Exhibit F to the application was the new Offering Circular for 2007. This Offering Circular had very dramatic changes from all the previous ones. There were 219 changes in all. The proposed Offering Circular included provisions that authorized the managers (Walter Ng and Bruce Horwitz) to “leverage the portfolio.” That means, they could borrow money and use the loan portfolio as collateral.

      The new Offering Circular presented a significant and substantive change in R.E. Loans business. It should not have been approved by the Department of Corporations.

      The Department of Corporations issued the permit on November 14, 2006, without regard to the substantive changes in the Offering Circular. There is no evidence that the application and the new Offering Circular were ever read by anyone at the Department of Corporations. It was rubber stamped, approved.

      Walter Ng and Bruce Horwitz decided not to print the new Offering Circular. It was never printed, never published. No investor ever saw it.

      However, to close escrow on the $50,000,000 line of credit in July 2007, Wells Fargo Foothill made a laundry list of items that R.E. Loans and B-4 Partners had to supply. The list was titled “Schedule of Documents/Closing Checklist.” It is nine pages long. At the bottom of page 7, Wells Fargo Foothill wanted a copy of the “Fund’s last Offering Circular.” The “Status” of that request was as follows: “Received draft Offering Circular dated December [____], 2006.” Writing added to the printed document, in red ink, states: “Last Version.”

      The word “draft” and the incomplete date “December [____], 2006” should have put Wells Fargo Foothill on notice that something was very wrong. How could a company have an unpublished, draft, undated Offering Circular as its last version?

      I can see how these facts make the Department of Corporations look bad and how these facts put Wells Fargo Foothill on the hook, in the boat, on the filet board, battered, breaded, in the frying pan, and onto Andy Friedman’s plate.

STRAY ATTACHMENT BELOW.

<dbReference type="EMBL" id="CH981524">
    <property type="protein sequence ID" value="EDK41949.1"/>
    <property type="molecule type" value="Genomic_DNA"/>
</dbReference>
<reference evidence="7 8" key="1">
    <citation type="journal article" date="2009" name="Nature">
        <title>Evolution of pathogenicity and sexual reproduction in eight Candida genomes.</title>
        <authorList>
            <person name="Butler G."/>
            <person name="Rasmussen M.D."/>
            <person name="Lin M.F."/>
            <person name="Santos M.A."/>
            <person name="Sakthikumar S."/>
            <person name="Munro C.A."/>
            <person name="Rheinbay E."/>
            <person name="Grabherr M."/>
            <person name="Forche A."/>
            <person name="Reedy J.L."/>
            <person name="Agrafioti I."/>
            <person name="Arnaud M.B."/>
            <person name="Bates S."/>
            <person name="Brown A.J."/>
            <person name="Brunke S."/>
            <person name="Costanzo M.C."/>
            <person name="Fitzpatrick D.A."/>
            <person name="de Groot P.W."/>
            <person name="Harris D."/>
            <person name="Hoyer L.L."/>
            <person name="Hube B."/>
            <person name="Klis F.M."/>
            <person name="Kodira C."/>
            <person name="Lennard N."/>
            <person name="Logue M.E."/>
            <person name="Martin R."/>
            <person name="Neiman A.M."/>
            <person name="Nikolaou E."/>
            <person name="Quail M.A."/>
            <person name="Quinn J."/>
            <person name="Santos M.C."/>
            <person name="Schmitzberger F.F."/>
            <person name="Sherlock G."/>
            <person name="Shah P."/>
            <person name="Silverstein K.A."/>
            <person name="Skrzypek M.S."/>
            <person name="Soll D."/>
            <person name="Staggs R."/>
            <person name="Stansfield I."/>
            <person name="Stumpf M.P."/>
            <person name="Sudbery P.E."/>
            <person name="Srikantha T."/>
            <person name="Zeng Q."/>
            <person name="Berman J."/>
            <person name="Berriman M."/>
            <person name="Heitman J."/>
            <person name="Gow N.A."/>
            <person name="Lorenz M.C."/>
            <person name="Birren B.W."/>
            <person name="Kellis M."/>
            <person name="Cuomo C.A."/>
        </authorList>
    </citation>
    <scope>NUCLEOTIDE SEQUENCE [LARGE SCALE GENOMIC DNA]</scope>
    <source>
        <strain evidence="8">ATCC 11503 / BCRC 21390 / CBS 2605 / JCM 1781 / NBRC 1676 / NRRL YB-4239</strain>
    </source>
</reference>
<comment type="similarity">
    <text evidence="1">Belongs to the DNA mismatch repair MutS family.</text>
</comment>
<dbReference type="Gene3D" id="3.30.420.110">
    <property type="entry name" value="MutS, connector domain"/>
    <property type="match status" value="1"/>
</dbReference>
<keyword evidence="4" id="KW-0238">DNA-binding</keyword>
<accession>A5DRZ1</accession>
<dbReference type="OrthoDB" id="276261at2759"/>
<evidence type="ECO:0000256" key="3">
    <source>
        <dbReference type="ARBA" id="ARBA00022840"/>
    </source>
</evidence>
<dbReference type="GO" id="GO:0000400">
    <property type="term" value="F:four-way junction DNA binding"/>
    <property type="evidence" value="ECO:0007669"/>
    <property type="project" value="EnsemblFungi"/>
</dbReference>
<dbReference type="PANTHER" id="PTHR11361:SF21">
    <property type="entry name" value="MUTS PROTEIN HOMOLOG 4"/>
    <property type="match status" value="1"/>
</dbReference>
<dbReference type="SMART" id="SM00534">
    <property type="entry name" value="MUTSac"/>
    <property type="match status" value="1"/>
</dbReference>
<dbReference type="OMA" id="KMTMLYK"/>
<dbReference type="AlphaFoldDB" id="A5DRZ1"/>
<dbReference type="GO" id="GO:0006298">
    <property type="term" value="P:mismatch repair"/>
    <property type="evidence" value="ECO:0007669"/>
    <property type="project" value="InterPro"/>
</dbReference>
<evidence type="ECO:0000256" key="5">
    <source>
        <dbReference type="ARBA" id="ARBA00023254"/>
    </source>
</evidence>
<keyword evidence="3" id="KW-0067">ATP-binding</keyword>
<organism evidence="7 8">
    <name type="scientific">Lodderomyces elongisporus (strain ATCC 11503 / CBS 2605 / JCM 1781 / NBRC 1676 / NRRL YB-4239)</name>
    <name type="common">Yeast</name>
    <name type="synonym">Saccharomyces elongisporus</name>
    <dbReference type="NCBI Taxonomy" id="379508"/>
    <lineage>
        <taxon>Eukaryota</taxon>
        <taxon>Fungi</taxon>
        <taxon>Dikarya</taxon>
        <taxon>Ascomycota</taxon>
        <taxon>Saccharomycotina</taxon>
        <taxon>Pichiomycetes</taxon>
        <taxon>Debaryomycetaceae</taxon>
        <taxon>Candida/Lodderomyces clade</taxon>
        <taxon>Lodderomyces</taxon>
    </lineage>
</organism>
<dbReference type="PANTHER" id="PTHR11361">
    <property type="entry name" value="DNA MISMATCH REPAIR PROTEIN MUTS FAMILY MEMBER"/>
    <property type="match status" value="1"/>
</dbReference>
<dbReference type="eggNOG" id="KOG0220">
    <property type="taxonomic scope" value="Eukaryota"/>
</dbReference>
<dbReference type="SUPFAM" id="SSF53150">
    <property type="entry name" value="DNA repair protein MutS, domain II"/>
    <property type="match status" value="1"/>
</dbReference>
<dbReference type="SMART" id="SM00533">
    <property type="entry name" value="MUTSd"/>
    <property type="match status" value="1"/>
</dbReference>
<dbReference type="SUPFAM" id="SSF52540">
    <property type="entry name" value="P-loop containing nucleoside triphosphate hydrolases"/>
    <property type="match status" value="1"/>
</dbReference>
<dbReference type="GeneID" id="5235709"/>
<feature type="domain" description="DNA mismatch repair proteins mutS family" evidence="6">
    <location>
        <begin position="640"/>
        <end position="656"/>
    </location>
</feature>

This post merely illustrates my view that it is not a good idea to omit operative facts. Monagesque’s sentence quoted above, assigning guilt to Barney Ng for a “fraudulent” Offering Circular, omits facts that, when considered as a whole, paint a completely different picture than “It was Barney’s fault.”

      In that regard, Monagesque’s latest post and analysis reminds me of the day I foolishly bought a jigsaw puzzle at a thrift store – many of the pieces were missing.

      • I am looking for a speaker who will discuss this topic with a group of retired men. Can you help me, Robert?

      • Don’t buy this response and disappointed. He knew everything that was going on from the beginning. He spoke to his father every day. He also knew the documents were submitted to Wells that way because he made the negotiations with Wells on behalf of the mortgage pool. He needed the line to fund the borrower loans he negotiated so he helped push it through. And yes, many pieces are missing from the puzzle. KNOWLEDGE is a big piece.
        You probably will remove this post.

  9. Bernie Madoff investors are getting a settlement as of January 2017. Are there any more lawsuits to be settled on our behalf?